Business

In energy drink battle, one claims to help with Alzheimer’s. That’s nonsense, other says.

Vital Pharmaceuticals aka VPX Sports

This story has been updated.

The battle of the energy drinks — Monster vs. Bang — could play out soon in a California courtroom.

Again.

On Wednesday, Monster filed an expanded lawsuit in a California district court with 12 complaints against Vital Pharmaceuticals aka VPX Sports and its chief executive. The new suit charges that VPX markets its Bang drink unfairly, attempts to “steal Monster’s trade secrets and employees,” deceives consumers through “weaponized faux science” and engages in “guerrilla tactics” by “stealing in-store shelf space from competitors.”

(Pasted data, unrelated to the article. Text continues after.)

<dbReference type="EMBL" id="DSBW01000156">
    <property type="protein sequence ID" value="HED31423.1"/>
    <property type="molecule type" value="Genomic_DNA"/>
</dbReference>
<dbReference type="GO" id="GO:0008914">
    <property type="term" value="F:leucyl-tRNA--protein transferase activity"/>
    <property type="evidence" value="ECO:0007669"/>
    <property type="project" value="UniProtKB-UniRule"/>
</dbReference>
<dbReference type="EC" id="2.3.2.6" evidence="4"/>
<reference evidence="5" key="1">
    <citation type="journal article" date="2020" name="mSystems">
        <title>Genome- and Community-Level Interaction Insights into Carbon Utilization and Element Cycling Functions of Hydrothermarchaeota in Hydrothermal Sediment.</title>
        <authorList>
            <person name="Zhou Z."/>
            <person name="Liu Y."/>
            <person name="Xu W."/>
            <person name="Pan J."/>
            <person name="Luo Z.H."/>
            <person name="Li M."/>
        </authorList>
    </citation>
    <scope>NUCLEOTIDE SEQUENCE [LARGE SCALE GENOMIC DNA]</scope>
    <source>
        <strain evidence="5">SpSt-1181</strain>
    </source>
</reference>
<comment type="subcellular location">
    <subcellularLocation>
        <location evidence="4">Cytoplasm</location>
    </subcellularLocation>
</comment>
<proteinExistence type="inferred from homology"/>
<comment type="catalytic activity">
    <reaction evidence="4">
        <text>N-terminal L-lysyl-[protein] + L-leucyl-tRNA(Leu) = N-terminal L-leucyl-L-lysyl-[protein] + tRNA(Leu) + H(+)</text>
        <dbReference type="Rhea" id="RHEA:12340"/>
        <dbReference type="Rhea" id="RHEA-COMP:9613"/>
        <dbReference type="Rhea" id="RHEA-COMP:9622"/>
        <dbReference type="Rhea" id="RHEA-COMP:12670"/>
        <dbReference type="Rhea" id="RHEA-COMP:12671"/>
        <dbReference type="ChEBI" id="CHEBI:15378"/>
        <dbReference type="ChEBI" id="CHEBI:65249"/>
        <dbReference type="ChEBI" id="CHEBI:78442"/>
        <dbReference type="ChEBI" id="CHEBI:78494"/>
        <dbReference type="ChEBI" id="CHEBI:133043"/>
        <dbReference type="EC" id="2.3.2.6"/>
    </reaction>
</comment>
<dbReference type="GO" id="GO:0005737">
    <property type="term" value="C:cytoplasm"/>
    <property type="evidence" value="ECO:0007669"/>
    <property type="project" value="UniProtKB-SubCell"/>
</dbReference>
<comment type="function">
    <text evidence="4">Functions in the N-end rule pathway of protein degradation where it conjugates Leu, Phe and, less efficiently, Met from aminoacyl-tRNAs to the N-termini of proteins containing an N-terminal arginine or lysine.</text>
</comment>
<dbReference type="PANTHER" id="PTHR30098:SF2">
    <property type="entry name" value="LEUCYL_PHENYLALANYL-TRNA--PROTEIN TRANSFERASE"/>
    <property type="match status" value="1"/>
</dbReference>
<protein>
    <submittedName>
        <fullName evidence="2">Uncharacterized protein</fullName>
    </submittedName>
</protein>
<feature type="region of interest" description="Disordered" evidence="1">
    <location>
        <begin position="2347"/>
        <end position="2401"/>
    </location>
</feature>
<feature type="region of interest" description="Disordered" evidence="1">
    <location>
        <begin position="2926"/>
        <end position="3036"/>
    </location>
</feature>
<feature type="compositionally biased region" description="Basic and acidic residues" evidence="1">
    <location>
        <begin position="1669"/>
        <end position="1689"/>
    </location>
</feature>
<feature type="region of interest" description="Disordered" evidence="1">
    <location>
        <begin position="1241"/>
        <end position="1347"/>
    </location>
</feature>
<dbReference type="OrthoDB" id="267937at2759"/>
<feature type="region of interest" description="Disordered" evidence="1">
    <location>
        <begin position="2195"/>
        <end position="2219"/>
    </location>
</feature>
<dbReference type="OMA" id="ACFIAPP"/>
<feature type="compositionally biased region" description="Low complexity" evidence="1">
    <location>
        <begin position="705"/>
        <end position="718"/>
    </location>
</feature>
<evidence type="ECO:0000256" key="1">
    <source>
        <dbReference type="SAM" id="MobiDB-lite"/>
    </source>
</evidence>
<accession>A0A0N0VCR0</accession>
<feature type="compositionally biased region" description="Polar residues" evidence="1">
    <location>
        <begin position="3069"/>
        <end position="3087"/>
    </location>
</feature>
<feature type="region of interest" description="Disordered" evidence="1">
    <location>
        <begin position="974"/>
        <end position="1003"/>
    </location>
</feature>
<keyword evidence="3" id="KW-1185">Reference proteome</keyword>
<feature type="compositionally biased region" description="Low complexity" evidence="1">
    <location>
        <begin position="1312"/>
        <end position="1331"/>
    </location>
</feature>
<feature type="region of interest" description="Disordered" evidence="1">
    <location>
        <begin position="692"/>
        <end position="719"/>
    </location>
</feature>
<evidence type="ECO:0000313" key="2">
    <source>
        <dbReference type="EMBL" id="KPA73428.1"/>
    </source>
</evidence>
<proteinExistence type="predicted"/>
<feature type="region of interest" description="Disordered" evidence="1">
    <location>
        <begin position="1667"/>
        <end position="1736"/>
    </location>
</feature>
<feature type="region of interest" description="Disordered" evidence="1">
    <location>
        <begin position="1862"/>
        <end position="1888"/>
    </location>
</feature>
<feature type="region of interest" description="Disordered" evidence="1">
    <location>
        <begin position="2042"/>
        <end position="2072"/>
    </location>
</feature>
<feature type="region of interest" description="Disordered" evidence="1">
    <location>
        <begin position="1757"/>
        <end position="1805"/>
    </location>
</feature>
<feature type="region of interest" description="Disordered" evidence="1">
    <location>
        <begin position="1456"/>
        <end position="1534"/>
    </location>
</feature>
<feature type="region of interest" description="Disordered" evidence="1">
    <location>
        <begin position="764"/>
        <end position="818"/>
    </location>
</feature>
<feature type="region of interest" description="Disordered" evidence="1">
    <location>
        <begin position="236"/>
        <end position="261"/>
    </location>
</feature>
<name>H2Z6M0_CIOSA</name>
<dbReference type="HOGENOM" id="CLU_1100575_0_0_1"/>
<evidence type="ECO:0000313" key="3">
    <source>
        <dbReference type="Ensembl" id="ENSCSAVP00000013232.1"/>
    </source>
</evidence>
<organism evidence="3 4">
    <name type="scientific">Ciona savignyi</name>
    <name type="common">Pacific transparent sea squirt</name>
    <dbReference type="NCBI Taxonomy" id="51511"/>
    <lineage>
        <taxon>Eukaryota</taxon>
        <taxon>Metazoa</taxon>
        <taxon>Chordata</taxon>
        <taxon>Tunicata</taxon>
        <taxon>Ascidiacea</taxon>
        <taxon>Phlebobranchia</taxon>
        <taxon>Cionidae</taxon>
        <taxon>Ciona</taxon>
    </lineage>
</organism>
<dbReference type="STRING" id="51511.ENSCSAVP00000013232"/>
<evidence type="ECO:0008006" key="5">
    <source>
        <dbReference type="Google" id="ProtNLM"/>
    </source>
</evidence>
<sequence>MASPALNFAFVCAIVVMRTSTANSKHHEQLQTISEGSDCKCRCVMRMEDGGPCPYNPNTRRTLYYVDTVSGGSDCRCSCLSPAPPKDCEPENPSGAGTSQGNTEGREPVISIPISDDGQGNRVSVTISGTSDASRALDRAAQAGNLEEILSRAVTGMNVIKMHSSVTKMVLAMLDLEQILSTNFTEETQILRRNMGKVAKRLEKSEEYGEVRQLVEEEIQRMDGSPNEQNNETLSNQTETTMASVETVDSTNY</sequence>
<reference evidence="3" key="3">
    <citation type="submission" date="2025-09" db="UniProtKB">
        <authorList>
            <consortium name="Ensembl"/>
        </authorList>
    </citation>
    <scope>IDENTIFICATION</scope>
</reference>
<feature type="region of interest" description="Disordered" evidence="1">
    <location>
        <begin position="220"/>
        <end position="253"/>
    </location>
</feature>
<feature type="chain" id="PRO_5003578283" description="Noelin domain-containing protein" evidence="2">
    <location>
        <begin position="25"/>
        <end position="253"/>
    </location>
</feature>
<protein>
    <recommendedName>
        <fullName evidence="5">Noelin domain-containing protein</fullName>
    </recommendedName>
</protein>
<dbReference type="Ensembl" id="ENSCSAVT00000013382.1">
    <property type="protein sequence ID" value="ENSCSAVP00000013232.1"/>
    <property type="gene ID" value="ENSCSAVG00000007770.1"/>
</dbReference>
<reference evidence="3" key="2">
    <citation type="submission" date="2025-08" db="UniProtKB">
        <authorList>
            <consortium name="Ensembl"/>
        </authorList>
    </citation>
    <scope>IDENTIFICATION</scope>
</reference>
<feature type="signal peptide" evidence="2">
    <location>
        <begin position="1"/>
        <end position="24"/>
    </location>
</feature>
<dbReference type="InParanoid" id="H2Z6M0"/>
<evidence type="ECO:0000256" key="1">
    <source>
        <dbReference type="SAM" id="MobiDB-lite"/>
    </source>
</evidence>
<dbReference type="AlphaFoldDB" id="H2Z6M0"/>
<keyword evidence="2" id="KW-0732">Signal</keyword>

The expanded suit follows the March 28 suit VPX Sports filed against Monster and its affiliate Reign Beverage Company in Florida’s Southern District courtroom. That complaint claimed Monster intentionally infringed on VPX’s Bang energy drinks by creating “a knockoff brand called Reign to shamelessly copy and cause consumer confusion.”

The latest back-and-forth battle between the rival energy drink companies stems from the September filing by Monster, but this time with a new legal team representing Monster. Shook, Hardy & Bacon is out. Hueston Hennigan, a Los Angeles firm, is in.

September filing

Monster Energy Corp., based in Delaware but with a principal place of business in Corona, California, filed a lawsuit on Sept. 4, 2018, in a California district court against Vital Pharmaceuticals aka VPX Sports, which is based in Broward’s Weston.